You can ALWAYS be too careful

Our last day in Buenos Aires.

Jo: “I wanna go see the La Boca neighbourhood.”

Me: “Ok…. Wikitravel says that it’s a poorer part of Buenos Aires and Lonely Planet says that travellers should be careful even when you’re walking about in daylight. EEeee… thorntree forum says got mugging one le. What’s there to see at La Boca again?”

Jo: “Colorful buildings”

Me: “Hell no!”

I hate to admit it, but between the two of us, Jo is the more gungho traveller. She’ll charge on to see new things, while I’m the one who’ll check all the guidebooks/websites, weigh all the pros and cons before deciding if I want to go to any of these so-called attractions.

This attitude extends to other aspects of our travelling style, including the way we pack our valuables when we go for day trips around town.

Jo saunters around town with her phone in one pocket and everything else in a sling bag that she clutches in front of her chest.

I have…

a) A pocket of loose change
b) A different pocket for bigger notes
c) A dummy “mugging” wallet
d) My handphone
e) A money belt with my passport and even bigger notes
f) A backpack with all our valuable electronics.
g) An external waist pouch with my ready use ATM card, keys and other loose items.

In other words, on a typical day about town, I look like Batman… if instead of having a kickass utility belt, Batman has bulging pockets for his knickknacks.

Somehow, in spite of Jo’s sulking, I managed to convince her to go to town for a tour of Teatro Colón (Buenos Aires’ main opera house) instead of La Boca. As usual, we decided to take a subway at San Juan station that was near our hostel.

As we got onto our train carriage, two VERY burly men and two frail-looking old aunties with very big coats squeezed onto the train with us. They forced themselves between me and Jo and essentially sandwiched me between the four of them.

We knew that something was up because the rest of the train carriage was empty and they seemed hell bent on separating the two of us. We were also sort of clued in when we saw the other passengers (even the sleeping ones) IMMEDIATELY putting their heads together and whispering amongst themselves,while pointing in our general direction.

(Of course) We shouted to each other to watch our belongings and started clutching our things close to us. Coincidentally, that was also the instant when I had the epiphany that splitting my eggs into so many baskets was not the brilliantest idea I’d ever had. I’m surprised I haven’t been hauled into a police station for running my hands up and down my body in public while trying to push away two old ladies.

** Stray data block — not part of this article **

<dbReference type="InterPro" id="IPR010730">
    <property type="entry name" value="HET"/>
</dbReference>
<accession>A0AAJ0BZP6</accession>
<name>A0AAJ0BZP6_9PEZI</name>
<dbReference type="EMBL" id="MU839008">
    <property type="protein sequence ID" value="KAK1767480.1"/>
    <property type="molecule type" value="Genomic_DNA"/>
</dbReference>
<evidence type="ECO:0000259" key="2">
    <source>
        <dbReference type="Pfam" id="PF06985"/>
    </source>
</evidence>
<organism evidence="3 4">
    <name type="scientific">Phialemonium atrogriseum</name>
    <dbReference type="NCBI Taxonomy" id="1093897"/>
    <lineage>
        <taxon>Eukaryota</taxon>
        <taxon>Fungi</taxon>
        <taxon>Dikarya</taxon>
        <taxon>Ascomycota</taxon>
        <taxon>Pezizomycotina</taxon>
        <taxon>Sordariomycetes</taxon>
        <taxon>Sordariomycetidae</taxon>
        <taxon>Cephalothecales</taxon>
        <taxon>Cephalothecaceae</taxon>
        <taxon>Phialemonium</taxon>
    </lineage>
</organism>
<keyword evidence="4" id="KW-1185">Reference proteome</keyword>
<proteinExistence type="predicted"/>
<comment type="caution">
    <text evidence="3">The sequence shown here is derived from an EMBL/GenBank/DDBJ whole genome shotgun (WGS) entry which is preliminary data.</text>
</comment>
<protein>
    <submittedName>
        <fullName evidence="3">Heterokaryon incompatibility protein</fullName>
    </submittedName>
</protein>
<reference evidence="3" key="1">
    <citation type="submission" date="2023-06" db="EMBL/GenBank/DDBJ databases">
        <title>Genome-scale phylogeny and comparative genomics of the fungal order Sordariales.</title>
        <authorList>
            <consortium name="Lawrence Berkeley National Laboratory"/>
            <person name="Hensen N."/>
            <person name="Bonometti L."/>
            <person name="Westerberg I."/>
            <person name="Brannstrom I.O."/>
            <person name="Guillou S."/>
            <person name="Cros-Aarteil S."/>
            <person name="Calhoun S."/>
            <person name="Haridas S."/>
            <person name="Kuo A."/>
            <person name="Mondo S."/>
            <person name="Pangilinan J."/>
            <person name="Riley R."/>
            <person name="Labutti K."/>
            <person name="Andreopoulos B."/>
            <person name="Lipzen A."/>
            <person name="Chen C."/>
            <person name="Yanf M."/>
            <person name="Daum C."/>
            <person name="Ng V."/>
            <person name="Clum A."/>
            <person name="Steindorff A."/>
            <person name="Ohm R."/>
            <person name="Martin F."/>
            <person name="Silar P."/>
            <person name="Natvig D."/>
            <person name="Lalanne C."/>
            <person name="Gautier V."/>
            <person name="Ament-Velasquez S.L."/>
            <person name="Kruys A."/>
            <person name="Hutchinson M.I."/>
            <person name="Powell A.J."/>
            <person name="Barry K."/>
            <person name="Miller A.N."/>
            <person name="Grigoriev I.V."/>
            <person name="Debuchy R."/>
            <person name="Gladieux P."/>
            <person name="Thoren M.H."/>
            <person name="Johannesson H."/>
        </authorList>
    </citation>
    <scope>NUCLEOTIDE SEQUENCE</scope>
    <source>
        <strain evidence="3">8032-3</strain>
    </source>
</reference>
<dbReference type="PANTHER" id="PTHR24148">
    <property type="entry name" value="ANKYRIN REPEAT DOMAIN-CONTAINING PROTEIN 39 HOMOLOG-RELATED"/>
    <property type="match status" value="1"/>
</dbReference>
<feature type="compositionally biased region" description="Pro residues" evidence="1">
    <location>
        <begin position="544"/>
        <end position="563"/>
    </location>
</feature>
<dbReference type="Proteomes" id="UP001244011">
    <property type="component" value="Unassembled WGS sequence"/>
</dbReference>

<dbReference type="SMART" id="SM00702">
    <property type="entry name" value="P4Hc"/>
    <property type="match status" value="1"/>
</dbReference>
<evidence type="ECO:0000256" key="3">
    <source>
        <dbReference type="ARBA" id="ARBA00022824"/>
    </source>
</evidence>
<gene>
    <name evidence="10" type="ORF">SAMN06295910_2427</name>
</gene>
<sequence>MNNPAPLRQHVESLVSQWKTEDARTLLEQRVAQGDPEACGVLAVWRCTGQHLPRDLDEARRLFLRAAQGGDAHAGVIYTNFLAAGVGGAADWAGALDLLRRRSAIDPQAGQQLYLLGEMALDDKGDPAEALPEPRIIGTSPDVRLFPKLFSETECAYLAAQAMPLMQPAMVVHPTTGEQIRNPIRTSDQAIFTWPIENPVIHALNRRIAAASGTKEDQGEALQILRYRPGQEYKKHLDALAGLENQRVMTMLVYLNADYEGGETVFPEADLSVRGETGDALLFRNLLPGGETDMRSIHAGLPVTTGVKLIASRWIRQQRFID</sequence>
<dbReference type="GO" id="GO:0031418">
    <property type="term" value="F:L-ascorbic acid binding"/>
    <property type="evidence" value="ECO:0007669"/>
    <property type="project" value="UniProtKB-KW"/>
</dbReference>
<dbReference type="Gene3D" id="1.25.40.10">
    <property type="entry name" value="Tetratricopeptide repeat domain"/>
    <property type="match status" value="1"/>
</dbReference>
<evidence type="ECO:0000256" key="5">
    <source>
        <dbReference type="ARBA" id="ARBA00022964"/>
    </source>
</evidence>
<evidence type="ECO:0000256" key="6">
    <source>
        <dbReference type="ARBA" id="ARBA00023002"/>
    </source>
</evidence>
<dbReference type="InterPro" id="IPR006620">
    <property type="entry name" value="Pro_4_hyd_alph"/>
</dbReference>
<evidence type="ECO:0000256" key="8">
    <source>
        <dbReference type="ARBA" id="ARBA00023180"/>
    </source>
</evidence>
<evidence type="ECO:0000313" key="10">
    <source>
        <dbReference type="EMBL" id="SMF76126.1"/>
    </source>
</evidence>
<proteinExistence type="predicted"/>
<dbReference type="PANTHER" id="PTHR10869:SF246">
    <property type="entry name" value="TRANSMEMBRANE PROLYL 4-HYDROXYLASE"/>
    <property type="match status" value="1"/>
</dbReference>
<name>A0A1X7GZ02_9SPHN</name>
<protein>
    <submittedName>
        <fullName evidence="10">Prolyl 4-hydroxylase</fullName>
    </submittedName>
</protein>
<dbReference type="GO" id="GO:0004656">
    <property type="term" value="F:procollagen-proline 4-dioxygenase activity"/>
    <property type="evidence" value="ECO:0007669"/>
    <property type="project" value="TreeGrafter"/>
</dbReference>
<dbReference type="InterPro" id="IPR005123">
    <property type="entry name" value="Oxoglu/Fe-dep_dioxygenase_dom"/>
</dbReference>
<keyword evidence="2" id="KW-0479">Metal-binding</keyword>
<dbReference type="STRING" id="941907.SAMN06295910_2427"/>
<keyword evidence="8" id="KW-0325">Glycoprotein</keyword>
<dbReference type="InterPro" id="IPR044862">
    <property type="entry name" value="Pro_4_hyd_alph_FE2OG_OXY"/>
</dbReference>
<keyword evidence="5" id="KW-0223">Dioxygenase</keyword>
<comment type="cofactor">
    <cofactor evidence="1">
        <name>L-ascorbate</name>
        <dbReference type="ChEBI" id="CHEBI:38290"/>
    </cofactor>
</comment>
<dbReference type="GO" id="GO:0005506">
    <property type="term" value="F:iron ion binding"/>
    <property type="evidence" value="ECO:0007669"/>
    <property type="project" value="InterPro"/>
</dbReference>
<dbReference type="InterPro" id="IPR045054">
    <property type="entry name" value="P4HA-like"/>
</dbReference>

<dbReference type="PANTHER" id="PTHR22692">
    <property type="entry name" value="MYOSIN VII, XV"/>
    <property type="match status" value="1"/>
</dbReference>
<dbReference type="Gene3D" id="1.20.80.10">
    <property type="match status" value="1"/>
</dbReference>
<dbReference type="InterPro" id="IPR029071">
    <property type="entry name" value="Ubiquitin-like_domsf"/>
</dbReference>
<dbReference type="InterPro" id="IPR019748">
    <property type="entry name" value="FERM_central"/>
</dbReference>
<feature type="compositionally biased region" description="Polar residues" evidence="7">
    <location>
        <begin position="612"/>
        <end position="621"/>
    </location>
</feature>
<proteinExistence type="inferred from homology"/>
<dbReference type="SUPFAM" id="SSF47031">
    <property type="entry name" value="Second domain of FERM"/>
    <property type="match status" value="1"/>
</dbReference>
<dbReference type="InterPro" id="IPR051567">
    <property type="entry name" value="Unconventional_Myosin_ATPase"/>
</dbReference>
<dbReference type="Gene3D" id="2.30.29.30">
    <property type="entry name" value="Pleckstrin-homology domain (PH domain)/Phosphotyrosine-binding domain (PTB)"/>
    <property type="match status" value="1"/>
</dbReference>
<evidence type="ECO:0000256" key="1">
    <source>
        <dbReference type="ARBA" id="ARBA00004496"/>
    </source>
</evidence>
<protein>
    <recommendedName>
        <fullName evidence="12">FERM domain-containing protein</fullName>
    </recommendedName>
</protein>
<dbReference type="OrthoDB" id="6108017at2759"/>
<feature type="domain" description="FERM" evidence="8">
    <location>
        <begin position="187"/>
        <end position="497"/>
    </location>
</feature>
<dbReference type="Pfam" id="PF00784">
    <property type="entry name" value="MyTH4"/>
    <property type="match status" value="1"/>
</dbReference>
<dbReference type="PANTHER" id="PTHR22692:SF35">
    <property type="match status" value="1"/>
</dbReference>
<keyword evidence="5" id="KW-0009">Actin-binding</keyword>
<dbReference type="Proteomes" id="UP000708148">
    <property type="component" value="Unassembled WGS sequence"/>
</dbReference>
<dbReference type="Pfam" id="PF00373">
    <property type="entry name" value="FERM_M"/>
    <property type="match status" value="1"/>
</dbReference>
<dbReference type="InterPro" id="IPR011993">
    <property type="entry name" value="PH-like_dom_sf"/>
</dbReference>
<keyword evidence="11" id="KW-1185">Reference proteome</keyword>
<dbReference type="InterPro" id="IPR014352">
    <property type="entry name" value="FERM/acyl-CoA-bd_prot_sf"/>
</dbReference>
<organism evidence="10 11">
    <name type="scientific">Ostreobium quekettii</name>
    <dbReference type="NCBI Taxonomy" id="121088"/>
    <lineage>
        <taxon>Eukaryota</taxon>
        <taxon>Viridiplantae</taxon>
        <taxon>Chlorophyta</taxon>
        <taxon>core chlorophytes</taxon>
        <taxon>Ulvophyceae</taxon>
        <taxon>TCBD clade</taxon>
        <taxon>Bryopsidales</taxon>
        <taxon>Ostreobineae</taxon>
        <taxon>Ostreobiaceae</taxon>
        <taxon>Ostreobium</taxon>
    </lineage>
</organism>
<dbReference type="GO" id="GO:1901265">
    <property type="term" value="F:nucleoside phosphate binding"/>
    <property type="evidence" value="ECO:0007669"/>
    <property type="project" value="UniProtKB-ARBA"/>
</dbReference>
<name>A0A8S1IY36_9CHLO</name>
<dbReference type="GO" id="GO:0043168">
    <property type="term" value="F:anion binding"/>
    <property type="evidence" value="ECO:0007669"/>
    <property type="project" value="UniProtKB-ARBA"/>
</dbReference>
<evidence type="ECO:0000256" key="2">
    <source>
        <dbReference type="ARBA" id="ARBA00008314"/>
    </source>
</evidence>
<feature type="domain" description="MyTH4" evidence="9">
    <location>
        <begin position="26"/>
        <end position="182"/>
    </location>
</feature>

Two minutes and one train stop later, the gang of four forced their way out of the train and gave me a push back into the carriage for good measure.

As we stood shellshocked in the carriage, I started to assess our damages. Sure enough, my “dummy” wallet was gone. My external pouch and backpack had also been unzipped, the cash inside them was gone (though they kindly left my ATM/credit card unmolested). Most amazingly, they managed to get my phone which I had been clutching on to for dear life. There was only an instant when they were barging out of the train that they managed to brush my hand off my pocket for (what seems to me like) a fraction of a second (These guys were pros).

Jo, on the other hand, lost a grand total of nothing.

Careless Jo: 1
Ultra careful TW: 0

Silver lining is that except for my ego, we were both unhurt, but instead of Teatro Colón or La Boca, we ended up spending our last day in Buenos Aires being bounced between two police stations and sitting for five hours in the waiting room waiting (of course) for a (drunk) English translator so that we could file our report.


4 thoughts on “You can ALWAYS be too careful

  1. I’m really sorry to read about your experience with theft in Bs As. It happened to me some months ago in Córdoba — I was the dummy with the big pink and blue backpack. If you want to feel better about what you went through, check out my obliviousness:
    At least my Spanish is finally good enough that I could file a police report in that language — some consolation…

    • Yikes… looks like you had it worse than me. But you are right though, it’s only through events like these that we are able to see the kindness of strangers (and friends)

  2. Pingback: Not so Evil | TW and Jo's Excellent Adventure

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